What is athleticism?  W the exception of his height lebrons soeed and strength are far more trainable qualities than curries shooting...  if you give me 100 athletes I can train a few of them to have the speed/strength of lebron but I bet none will have the god giving shooting talent that curry does...   I love watching curry but I hope he doesnt inspire an even larger amount of kids to forsake their future because they think they can make it by practicing their slick dribbles and slow release jumpers...

Curry grew up w an nba father lest we forget... he was born in to far more basketball luck than lebron...

If being 6’8 with the speed, hops, and athleticism of an elite NBA point guard isn’t god given talent than I don’t know what is! Who their parents are is irrelevant- look at Michael Jordan’s sons. Shooting is a talent, but it is a skill, which can be honed and improved far more than athleticism can.

In a hypothetical scenario what would you think would be an easier task if you had 1 year to train 100 people aged between 18-30. Taking 100 guys who are all 5’8-5’11 and getting as many of them to dunk within that time frame, or taking those same 100 guys and getting as many of them to have 80% free throws efficiency?
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T0ddday

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Re: Will the Golden State Warriors lose in the 2015-2016 regular season?
« Reply #11 on: November 30, 2015, 12:21:09 am »
0

lol.. I would argue being born with Lebron's genetics is more "Luck" than being born into an NBA family. 


Well, I would argue that there are more people in the world with the size and strength of Lebron than born into an NBA family... But it's not really worth arguing about how much something is "luck".   I mean I don't even know how to define luck when I think about it...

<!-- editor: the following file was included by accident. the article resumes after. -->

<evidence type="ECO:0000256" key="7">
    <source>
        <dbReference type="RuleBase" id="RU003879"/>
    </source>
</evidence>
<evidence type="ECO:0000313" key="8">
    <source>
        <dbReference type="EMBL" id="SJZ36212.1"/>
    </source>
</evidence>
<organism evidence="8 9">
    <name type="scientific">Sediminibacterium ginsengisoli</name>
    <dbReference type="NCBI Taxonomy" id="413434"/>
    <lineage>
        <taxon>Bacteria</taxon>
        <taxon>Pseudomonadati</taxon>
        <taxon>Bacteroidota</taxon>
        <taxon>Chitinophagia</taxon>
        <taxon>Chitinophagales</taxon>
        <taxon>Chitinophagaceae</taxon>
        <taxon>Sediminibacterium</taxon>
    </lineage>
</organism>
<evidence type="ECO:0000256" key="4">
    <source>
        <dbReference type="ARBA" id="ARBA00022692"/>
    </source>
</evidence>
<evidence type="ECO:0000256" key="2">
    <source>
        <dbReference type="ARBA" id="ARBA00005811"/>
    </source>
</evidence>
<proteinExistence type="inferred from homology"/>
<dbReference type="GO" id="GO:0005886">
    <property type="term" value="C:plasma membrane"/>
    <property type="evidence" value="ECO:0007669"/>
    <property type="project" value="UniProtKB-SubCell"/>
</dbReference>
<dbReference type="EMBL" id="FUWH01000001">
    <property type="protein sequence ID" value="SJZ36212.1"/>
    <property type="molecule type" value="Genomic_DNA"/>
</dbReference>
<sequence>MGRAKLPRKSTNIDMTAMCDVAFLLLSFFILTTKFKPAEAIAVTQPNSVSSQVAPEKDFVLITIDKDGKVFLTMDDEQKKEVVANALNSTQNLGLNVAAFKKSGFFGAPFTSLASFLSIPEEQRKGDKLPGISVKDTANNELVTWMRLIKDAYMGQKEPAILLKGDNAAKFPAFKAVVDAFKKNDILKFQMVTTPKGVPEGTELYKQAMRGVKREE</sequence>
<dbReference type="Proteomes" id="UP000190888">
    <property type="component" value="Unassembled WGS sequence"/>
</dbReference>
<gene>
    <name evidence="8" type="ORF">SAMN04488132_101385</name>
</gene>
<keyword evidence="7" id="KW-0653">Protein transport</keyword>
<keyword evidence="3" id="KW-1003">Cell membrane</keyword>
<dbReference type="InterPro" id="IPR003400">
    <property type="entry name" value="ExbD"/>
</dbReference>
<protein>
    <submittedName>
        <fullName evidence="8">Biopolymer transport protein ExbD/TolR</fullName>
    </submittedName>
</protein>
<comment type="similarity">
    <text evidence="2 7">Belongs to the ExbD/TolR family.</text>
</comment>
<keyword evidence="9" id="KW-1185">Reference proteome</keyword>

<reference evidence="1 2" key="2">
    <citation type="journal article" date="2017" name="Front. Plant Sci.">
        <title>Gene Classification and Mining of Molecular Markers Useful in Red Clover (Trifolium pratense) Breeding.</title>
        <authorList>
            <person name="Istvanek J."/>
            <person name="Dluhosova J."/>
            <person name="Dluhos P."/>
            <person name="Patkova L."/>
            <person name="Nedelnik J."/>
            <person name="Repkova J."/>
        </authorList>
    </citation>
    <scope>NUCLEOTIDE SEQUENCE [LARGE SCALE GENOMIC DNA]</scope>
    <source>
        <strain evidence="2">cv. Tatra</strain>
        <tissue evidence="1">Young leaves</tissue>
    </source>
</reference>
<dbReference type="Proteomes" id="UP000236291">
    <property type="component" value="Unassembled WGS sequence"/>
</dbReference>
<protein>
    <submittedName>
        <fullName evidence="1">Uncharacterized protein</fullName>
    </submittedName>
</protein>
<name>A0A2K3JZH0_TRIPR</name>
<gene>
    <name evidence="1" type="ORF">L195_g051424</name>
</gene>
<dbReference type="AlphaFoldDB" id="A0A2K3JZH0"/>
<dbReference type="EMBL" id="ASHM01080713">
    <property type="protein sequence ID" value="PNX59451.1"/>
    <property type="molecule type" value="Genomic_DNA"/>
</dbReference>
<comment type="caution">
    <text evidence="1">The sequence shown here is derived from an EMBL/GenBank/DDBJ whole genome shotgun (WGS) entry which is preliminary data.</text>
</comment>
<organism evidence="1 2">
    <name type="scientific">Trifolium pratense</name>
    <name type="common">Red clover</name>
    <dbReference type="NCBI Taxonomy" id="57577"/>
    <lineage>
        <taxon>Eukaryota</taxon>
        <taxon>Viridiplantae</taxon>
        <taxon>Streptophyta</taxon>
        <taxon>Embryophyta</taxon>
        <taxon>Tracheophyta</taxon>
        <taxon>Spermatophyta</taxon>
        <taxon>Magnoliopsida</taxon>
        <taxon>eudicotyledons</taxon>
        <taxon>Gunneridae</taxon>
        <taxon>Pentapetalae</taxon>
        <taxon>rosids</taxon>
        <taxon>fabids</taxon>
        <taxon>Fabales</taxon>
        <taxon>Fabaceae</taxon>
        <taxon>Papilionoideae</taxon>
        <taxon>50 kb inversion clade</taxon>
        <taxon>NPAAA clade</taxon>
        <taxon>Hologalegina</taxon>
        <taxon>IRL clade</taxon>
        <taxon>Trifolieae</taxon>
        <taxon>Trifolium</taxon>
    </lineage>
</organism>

Quote
Regardless, the impact Curry is having on kids is WAY MORE POSITIVE than lebron cmon man...

With Lebron, kids automatically think, "man you gotta be born with that kind of size and athleticism", he's a freak of nature."  You don't see ANY kids thinking "I can be like Lebron"... They just think he's some kind of god

With Curry, kids can relate as he's a normal person's size and unathletic (COMPARED TO HIS NBA COUNTERPARTS) who worked on his skills like crazy.  I guess you don't realize how much work he puts into his skillset.  Sure he was always able to shoot but he didn't have nearly the passing ability or the handles in college.  He worked on it to become one of the best passers in the game and one the best ball handlers OF ALL TIME.  He also changed his jumpshot after his sophomore year in college.

Also, I must be reading the 'slow release jumper' part wrong.  You're not indiciating curry has a slow release right? lol i have to be misunderstanding this part

I think you are all missing the point.  You think kids looking at Curry and thinking "I can be like that" is a positive thing.  I agree that his skillset is way more relateable to kids.   It's just that I think that that's a negative thing!  I've worked with a lot of kids in the inner-city and I think that if a kid sees lebron and thinks "Wow he is a good teammate and nice guy but a physical god and I could never be like that so I should take inspiration from his leadership BUT not mortgage my future on hoop dreams and instead focus on going to college and taking academics seriously is a GOOD thing."   I don't think we need to inspire any more kids to try to make a future in professional sports!   

Of course I don't think Curry has a slow release.  But my point is that it's not that easy to tell to someone who doesn't know basketball.  A short, not super athletic 13 year old kid who DOES have a slow-release but is a very accurate shooter may see Curry and think "Hey Im like him and I can be just like that".  Then he might go practice more shooting with his slow-release that will never translate at a higher level instead of doing his homework...  I think this is a bad thing.   However, if a 13 year old kid is 6'7 250 and an absolute freak and starts to prioritize professional sports as a future...  I do not think this is as bad...